What will it cost you to represent your client? If you're efficient, you may be able to reach outcomes for your client with minimal effort. However, don’t lose sight of the value you are providing. Pricing your legal services too low can be a mistake - and some flat fee lawyers have lost money on cases, especially when pricing is not adjusted for future clients. Think about the big picture of what your all–in cost will be to complete your work for your client. Will you have to hire anyone to help you complete the case? Will you have to travel?
3. Find a Pricing Strategy That Benefits Everyone
It should go without saying, your own costs are not what you should charge your client. The price you set for your client should be a number that you are comfortable with, and a number that you are comfortable with your client disclosing to people they know, even your competition. While it’s ideal to offer competitive pricing, you don’t want to drive down prices unnecessarily and unrealistically to the point you are not making money.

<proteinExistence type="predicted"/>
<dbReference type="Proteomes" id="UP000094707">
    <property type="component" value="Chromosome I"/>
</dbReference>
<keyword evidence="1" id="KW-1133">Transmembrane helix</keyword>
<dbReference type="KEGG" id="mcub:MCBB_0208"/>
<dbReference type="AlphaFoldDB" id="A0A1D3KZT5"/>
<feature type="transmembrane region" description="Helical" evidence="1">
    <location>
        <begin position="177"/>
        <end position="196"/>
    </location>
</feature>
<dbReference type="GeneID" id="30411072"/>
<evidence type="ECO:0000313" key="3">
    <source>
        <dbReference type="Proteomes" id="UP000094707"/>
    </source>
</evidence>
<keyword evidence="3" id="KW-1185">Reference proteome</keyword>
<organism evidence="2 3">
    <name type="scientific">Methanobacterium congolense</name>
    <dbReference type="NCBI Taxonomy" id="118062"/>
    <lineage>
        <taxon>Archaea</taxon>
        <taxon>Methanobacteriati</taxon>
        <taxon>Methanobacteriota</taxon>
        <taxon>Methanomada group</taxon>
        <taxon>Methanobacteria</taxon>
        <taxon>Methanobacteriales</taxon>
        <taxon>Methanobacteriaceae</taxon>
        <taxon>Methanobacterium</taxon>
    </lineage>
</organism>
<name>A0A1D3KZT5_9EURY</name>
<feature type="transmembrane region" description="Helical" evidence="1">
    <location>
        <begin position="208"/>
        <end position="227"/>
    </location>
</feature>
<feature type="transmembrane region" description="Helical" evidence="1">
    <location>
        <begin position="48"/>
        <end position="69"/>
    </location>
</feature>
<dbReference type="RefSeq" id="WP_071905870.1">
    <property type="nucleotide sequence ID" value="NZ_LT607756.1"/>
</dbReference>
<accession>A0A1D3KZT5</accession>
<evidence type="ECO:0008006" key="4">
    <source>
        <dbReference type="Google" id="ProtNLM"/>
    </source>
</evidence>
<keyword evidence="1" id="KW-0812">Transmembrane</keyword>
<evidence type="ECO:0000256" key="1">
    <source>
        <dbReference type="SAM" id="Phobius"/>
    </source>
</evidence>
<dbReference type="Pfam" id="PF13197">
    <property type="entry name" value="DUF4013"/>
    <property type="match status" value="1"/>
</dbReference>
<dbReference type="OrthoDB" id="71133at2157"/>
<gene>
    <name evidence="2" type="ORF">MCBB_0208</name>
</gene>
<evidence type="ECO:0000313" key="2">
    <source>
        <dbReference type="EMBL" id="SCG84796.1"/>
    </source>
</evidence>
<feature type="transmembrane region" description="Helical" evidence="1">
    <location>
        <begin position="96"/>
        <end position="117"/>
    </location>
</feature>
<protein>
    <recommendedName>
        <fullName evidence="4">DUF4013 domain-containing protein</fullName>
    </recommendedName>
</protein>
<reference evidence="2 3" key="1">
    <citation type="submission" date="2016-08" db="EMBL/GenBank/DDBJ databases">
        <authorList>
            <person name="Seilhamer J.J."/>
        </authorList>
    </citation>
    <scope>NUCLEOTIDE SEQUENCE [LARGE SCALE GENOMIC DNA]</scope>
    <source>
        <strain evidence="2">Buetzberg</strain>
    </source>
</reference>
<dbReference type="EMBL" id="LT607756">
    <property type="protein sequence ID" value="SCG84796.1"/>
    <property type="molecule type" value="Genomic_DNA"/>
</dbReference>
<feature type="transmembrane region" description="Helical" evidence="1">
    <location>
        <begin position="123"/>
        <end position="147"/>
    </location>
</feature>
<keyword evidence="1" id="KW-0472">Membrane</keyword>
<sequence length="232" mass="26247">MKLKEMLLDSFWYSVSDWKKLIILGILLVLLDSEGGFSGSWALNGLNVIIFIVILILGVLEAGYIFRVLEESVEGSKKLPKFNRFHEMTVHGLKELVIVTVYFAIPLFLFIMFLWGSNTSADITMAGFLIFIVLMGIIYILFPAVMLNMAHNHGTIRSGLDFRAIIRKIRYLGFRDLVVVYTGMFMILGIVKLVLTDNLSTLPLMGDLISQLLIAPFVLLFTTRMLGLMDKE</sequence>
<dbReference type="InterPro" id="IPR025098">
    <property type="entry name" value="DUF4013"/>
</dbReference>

A win-win pricing arrangement is mutually beneficial - it benefits the lawyer and it benefits the client. If you are asking yourself, “how does a client benefit when they are the one paying a lawyer?” Don’t forget about the value you are providing. Your clients benefit from the value of services, whether it is staying out of jail, being able to keep their professional licenses, receiving a settlement, keeping a home following a divorce, or receiving spousal support.
Flat Fee Billing: The Bottom Line
Flat fee billing may make sense for you, but it should be executed thoughtfully so that it is a win for your practice. Ready to see how legal practice management software from Smokeball can help you streamline your business and optimize your legal practice? Contact us to book a demo.